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Mirroring the Industry: Weekends come in all sizes and shapes

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Long weekends…really long weekends.
It comes as no surprise. Their hype and advance marketing make their impending … a foregone conclusion. For the attendee it is a chance to get away, embrace the hobby, and marvel/revel in all that is on offer for 3 days. For the industry: manufacturers, distributors, dealers and members of the press it can run from 4-5 days.
I daresay that all parties involved will do their fair share of respective preparations leading up to them, and depending upon just how seriously one takes it, or it overtakes, will determine just how many hours go into the process. Much like these weekends have taken on respective lives of their own, the shows have embraced Moore’s Law (the principle that the speed and capability of computers can be expected to double every two years, as a result of increases in the number of transistors a microchip can contain) inasmuch as the successful ones tend to outgrow the well-worn characteristics of a weekend show.
Up to now I will have deftly avoided employing the term Hi-Fi Show, not due to any repulsion on my part, but rather the realization that there are shows and then there are trade-shows. This year’s AXPONA, given its breadth and volume has established itself as a proper trade-show, something veritably for everyone. It was the first show in the States, where I had to weigh in and make concerted preparations weeks before the show to make the most of my time. Fortunately, as a member of the industry’s fourth-estate, I was able to acquire a working document from the showrunners which I could study and edit.
At first glance, it was daunting, there was no way I was going to visit all the exhibitors over the course of the weekend and not be a total wreck. AXPONA was/is four shows in one: Hi-Fi Manufacturers taking their hotel exhibit rooms, Dealers taking their oversized hotel meeting rooms, Head-Fi manufacturers manning their stalls in the convention space and the Record/Accessory dealers and manufacturers likewise at theirs. This revelation marked the first step in my digestion and prioritization of what would be, setting the stage for the color coding to come. Having assigned one such color to each of the four, I drilled down using a combination of them to determine what had to be seen, what should be seen, and finally what would be seen if I have the time and were so inclined.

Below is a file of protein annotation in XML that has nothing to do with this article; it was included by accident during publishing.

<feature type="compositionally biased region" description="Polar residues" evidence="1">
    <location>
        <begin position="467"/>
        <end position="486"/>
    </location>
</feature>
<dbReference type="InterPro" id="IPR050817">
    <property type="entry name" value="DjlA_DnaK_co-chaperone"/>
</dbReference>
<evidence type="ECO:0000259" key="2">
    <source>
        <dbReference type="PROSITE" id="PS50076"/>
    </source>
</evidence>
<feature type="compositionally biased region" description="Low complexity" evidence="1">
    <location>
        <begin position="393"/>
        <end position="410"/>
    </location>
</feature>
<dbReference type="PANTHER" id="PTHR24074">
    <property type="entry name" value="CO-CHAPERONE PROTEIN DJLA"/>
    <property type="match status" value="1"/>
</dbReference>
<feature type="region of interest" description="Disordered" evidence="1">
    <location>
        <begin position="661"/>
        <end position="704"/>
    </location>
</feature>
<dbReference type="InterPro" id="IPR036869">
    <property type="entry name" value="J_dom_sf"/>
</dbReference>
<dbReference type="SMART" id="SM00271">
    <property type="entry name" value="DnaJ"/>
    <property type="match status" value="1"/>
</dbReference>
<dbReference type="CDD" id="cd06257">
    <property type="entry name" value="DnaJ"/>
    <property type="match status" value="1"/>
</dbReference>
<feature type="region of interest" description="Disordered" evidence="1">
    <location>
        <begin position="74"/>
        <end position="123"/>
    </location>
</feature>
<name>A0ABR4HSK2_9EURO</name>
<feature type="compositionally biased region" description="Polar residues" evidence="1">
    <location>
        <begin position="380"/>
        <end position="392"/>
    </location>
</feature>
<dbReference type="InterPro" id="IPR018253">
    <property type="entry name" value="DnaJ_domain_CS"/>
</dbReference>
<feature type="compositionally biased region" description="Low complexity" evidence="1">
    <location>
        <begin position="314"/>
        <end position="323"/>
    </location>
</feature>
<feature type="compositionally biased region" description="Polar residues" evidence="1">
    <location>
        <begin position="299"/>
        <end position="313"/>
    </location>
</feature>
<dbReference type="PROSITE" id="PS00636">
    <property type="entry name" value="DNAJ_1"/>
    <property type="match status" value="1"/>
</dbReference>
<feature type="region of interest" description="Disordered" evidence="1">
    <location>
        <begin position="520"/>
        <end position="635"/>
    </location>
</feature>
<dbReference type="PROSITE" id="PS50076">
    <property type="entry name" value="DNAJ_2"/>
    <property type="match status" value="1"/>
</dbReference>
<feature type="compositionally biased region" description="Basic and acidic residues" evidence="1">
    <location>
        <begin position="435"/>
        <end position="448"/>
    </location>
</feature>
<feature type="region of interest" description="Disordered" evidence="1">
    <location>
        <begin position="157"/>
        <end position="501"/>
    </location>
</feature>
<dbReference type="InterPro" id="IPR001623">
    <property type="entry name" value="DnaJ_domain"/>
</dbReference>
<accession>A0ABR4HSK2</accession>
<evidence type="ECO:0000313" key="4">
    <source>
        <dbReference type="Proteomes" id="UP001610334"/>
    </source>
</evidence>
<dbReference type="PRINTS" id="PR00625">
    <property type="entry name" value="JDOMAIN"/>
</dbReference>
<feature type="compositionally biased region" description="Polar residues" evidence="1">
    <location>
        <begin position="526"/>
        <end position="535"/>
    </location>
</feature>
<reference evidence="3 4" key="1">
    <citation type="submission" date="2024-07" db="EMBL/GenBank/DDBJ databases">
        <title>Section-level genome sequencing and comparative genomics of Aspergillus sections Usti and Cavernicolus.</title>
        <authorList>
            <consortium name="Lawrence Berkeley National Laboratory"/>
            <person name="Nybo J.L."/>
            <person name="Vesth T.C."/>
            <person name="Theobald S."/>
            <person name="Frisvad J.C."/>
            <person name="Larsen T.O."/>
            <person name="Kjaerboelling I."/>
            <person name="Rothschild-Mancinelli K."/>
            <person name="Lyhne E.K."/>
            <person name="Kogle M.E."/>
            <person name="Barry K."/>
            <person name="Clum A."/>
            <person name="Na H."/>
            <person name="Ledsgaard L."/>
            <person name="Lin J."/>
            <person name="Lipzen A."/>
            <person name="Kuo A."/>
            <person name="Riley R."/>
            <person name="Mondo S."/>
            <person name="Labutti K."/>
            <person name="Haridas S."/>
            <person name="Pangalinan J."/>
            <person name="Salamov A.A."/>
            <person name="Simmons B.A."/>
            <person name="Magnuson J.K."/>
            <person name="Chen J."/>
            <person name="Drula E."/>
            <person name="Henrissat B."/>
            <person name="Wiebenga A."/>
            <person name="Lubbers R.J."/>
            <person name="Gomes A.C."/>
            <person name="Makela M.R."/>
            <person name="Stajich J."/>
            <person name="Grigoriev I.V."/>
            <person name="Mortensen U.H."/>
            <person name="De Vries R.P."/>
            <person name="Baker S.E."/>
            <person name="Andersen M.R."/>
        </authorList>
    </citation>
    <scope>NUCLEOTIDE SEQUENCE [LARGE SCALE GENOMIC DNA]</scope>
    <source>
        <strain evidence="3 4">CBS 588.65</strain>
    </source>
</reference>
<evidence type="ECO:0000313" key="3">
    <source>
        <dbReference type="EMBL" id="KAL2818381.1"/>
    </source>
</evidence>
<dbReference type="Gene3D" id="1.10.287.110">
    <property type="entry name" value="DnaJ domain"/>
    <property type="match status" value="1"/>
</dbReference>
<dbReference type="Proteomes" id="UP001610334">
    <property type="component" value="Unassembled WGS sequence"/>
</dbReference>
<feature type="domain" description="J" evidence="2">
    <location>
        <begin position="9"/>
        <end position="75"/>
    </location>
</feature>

It took weeks to accomplish but once done, I could rest easy in the knowledge that a working plan existed. Here’s where one would expect me to insert “the best laid plans of mice and men, often go awry” [The actual lines from Robert Bruce: “The best laid schemes o’ mice an’ men / Gang aft a-gley.”] and if this were Hollywood sure, but with the devil being in the details, I managed to do such good job, be so productive, that I managed to make it work better than expected. As I travel in a day early to catch up with industry folks on set-up day to press-the-flesh, I found that I could get everything I needed to get done by Saturday night. In hindsight, given the snowstorm and resultant chaos in the aftermath, I should have left for home Saturday night as well.
Chuffed as I was with my success, it was a bittersweet exercise. It felt as though I was preparing for a civilian’s war, in my book that’s a trade-show. For over 20 years I attended the COMDEX, the computer industry’s convention to end all others, spanning just about all of the Las Vegas strip, making it impossible to attend without serious preparation and swiss precision in my time management. After the first few years COMDEX became a necessary evil, a real slog, which towards the end I faced with dread. I don’t want this to be the case for the Hi-Fi industry, not that I think it is going to grow anywhere near the size of the behemoth that is CES, which in my estimation has outgrown itself.
AXPONA is necessary, it is NOT evil, nor has it grown to a size rivaling the above, however it has evolved into something else, and NOT that weekend show where you can hang out with the exhibitors as your mates, your colleagues, your peers. It is no longer your father’s Oldsmobile, and that’s okay if one complements AXPONA during the course of the year with another smaller regional shows. Here’s where I dole out advice which should be well-heeded by such shows, the fairs and the fests: do not rush to grow to compete with others, where attendees feel they have to put in an inordinate amount of work in advance.